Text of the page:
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Trump Likely to Nominate Anti-LGBT Tenn. Lawmaker as Army Secretary

Mark Green
Mark Green

State Sen. Mark Green is a sponsor of legislation that would sanction discrimination.

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The successor to the first openly gay secretary of the Army will likely be an anti-LGBT legislator from Tennessee.

Donald Trump is expected to nominate state Sen. Mark Green of Tennessee for the post, the highest civilian job in the Army, Nashville newspaper The Tennessean reports. Trump has yet to make a formal announcement, but sources told the paper one will come soon.

Green, a Republican, is the lead sponsor of a bill that would prohibit government entities in Tennessee from taking "discriminatory action against a business based on that business's internal policies." It's basically aimed at keeping cities and the state from enforcing antidiscrimination policies when making contracts with private businesses.

"You [wouldn't be able to] have a provision in your contracting rule saying, 'We'll only contract with organizations that treat married same-sex couples equally. You couldn't do that," Chris Sanders, executive director of the Tennessee Equality Project, told The Huffington Post. "Or you couldn't say, 'We'll only subcontract with companies that have contraception as part of their health insurance.' It's not just LGBT [issues]." The bill passed the Senate in March and is now under consideration in the House.

Green is a physician, an Army veteran, and the CEO of AlignMD, an emergency room management company. A West Point graduate, he was an Army medic on the team that captured Iraqi leader Saddam Hussein, and he wrote a book about that mission, The Tennessean notes.

He would replace Eric Fanning, the first openly gay man to head any branch of the U.S. military. Fanning, appointed by President Barack Obama, stepped down when Obama's term ended, and Robert M. Speer is serving as acting secretary until a Trump nominee is confirmed. Trump's first nominee for the post, Florida Panthers hockey team owner Vincent Viola, withdrew because, he said, it would be too complicated for him to divest himself of business holdings that would pose a potential conflict of interest.

The American Military Partner Association did not welcome the news of Green's likely nomination. "We are deeply concerned over reports that Mark Green will be nominated as secretary of the Army," said Ashley Broadway-Mack, the group's president, in a press release. "Green has made a shameful political career out of targeting LGBT people for discrimination. All soldiers and their families, including those who are LGBT, should have confidence that the secretary of the Army has their back and is working for their best interest. Unfortunately, based on his vicious, anti-LGBT record, Mark Green cannot be trusted to ensure all those who serve have the support they need and deserve."

Trump's nominee for Air Force secretary, former U.S. Rep. Heather Wilson, has also created concerns among LGBT advocates. Wilson, who is currently awaiting confirmation, had a strongly anti-LGBT voting record in Congress.

Green had earlier announced an intention to run for Tennessee governor in 2018, The Tennessean reports, and hired Darren Morris, state director for Trump's presidential campaign, to chair the effort. If he becomes Army secretary, that will shake up the gubernatorial race. Another deeply anti-LGBT legislator, Sen. Mae Beavers, now says she will consider running. Beavers is behind two pending anti-LGBT bills: an anti-transgender bathroom bill as well as one that would assert the state's right not to recognize same-sex marriages -- something that would likely be found unconstitutional.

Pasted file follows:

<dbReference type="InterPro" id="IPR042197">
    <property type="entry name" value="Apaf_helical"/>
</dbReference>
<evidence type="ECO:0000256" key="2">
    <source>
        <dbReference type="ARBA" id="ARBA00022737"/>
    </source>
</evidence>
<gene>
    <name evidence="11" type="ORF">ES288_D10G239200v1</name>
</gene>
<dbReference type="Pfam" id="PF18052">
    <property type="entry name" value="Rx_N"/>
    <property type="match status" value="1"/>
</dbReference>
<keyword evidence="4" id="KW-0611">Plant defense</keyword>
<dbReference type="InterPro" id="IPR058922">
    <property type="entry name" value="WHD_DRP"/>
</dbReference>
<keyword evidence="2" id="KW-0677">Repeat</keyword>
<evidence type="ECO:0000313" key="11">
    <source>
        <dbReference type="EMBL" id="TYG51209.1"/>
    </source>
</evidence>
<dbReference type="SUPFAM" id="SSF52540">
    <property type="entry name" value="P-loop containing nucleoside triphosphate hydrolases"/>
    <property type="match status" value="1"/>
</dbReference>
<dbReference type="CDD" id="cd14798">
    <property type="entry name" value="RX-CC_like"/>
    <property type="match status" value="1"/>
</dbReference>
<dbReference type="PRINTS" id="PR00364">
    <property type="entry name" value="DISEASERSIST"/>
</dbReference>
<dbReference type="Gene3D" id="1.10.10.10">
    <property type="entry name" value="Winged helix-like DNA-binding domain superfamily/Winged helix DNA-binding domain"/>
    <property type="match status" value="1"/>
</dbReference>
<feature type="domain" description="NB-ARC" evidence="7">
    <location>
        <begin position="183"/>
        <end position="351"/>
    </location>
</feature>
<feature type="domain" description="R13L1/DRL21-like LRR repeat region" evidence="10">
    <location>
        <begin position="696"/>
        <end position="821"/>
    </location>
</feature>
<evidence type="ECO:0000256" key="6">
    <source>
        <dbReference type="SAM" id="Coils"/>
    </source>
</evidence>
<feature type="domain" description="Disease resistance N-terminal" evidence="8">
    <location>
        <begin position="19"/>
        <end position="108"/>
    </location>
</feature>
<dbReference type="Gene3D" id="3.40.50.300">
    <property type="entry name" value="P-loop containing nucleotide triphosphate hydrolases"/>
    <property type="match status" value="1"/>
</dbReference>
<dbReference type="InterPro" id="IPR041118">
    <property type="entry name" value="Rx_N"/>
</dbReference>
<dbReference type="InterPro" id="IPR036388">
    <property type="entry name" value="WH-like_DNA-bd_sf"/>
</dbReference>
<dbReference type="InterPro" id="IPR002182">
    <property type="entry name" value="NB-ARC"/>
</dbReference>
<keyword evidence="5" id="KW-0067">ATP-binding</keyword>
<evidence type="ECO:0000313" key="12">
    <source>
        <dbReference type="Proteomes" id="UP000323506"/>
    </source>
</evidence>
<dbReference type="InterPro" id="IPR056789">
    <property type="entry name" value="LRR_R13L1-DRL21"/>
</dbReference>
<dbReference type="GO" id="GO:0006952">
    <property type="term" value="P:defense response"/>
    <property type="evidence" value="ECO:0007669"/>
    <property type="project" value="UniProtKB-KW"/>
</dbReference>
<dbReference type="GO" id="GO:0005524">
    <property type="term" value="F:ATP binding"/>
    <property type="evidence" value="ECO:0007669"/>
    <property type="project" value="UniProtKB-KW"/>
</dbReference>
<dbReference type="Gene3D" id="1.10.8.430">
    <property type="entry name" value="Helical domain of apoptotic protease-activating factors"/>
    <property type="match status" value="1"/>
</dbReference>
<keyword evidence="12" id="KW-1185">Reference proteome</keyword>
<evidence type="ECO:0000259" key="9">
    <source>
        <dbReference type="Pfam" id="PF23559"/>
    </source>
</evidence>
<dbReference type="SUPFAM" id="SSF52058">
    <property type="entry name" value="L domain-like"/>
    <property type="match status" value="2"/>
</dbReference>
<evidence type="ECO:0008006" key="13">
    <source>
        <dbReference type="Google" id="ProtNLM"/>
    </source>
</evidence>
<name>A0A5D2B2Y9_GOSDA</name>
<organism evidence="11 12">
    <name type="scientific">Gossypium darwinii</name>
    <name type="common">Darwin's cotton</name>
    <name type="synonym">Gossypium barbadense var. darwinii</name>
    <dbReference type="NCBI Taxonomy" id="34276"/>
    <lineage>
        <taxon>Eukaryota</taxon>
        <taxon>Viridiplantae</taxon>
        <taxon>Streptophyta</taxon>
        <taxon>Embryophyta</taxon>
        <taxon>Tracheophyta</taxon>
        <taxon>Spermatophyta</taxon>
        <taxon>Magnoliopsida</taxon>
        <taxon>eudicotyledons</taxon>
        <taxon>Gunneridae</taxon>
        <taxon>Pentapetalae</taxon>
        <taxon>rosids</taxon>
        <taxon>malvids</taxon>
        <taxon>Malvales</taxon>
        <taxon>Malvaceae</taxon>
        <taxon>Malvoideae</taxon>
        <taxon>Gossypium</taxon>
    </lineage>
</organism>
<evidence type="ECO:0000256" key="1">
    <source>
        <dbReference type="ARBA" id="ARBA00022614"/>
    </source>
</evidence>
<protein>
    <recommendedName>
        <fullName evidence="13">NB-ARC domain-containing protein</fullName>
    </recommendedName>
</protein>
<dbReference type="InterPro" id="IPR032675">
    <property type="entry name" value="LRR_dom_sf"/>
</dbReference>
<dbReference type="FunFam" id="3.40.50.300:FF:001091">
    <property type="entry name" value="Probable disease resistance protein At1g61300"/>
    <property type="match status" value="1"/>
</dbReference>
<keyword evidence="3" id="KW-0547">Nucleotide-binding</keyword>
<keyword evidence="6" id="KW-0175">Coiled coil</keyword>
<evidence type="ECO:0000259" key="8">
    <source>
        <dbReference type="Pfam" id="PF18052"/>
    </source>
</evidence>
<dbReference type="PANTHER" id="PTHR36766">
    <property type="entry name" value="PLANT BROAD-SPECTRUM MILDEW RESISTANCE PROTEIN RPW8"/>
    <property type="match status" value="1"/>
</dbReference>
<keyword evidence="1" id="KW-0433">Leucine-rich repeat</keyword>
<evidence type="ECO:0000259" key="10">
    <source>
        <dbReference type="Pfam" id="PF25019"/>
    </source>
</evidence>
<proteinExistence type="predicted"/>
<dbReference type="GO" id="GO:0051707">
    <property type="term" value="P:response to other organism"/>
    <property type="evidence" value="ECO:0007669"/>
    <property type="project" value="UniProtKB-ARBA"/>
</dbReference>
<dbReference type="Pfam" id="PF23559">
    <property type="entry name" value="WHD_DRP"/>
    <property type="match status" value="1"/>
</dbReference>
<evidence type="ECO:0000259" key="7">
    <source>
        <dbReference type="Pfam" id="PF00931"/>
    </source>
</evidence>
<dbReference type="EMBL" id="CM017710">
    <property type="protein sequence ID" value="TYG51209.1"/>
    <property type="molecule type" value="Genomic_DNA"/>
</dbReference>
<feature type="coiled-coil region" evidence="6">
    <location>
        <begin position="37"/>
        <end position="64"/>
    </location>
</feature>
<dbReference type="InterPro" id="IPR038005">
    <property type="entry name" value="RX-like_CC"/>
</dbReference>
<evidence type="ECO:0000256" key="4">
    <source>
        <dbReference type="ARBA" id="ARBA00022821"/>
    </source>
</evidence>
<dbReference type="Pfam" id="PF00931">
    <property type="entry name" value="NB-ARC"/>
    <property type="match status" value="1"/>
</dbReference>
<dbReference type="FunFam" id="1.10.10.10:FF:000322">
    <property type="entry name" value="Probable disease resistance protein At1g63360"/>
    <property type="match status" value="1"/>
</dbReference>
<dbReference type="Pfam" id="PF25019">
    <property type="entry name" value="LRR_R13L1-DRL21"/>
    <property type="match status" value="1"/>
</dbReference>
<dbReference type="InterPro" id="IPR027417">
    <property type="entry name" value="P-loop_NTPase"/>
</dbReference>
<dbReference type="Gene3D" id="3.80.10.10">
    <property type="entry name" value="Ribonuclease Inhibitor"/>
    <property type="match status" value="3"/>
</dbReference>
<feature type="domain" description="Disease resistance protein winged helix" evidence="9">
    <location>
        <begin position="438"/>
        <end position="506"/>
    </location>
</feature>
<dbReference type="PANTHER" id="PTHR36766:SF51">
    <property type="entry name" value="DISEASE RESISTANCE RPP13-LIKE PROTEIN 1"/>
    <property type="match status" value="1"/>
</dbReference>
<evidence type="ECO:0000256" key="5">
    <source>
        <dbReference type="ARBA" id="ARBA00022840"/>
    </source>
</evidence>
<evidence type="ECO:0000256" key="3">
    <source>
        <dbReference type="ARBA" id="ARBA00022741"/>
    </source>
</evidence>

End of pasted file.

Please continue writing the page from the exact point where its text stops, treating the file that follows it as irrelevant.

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Trudy Ring

Trudy Ring is The Advocate’s senior politics editor and copy chief. She has been a reporter and editor for daily newspapers and LGBTQ+ weeklies/monthlies, trade magazines, and reference books. She is a political junkie who thinks even the wonkiest details are fascinating, and she always loves to see political candidates who are groundbreaking in some way. She enjoys writing about other topics as well, including religion (she’s interested in what people believe and why), literature, theater, and film. Trudy is a proud “old movie weirdo” and loves the Hollywood films of the 1930s and ’40s above all others. Other interests include classic rock music (Bruce Springsteen rules!) and history. Oh, and she was a Jeopardy! contestant back in 1998 and won two games. Not up there with Amy Schneider, but Trudy still takes pride in this achievement.
Trudy Ring is The Advocate’s senior politics editor and copy chief. She has been a reporter and editor for daily newspapers and LGBTQ+ weeklies/monthlies, trade magazines, and reference books. She is a political junkie who thinks even the wonkiest details are fascinating, and she always loves to see political candidates who are groundbreaking in some way. She enjoys writing about other topics as well, including religion (she’s interested in what people believe and why), literature, theater, and film. Trudy is a proud “old movie weirdo” and loves the Hollywood films of the 1930s and ’40s above all others. Other interests include classic rock music (Bruce Springsteen rules!) and history. Oh, and she was a Jeopardy! contestant back in 1998 and won two games. Not up there with Amy Schneider, but Trudy still takes pride in this achievement.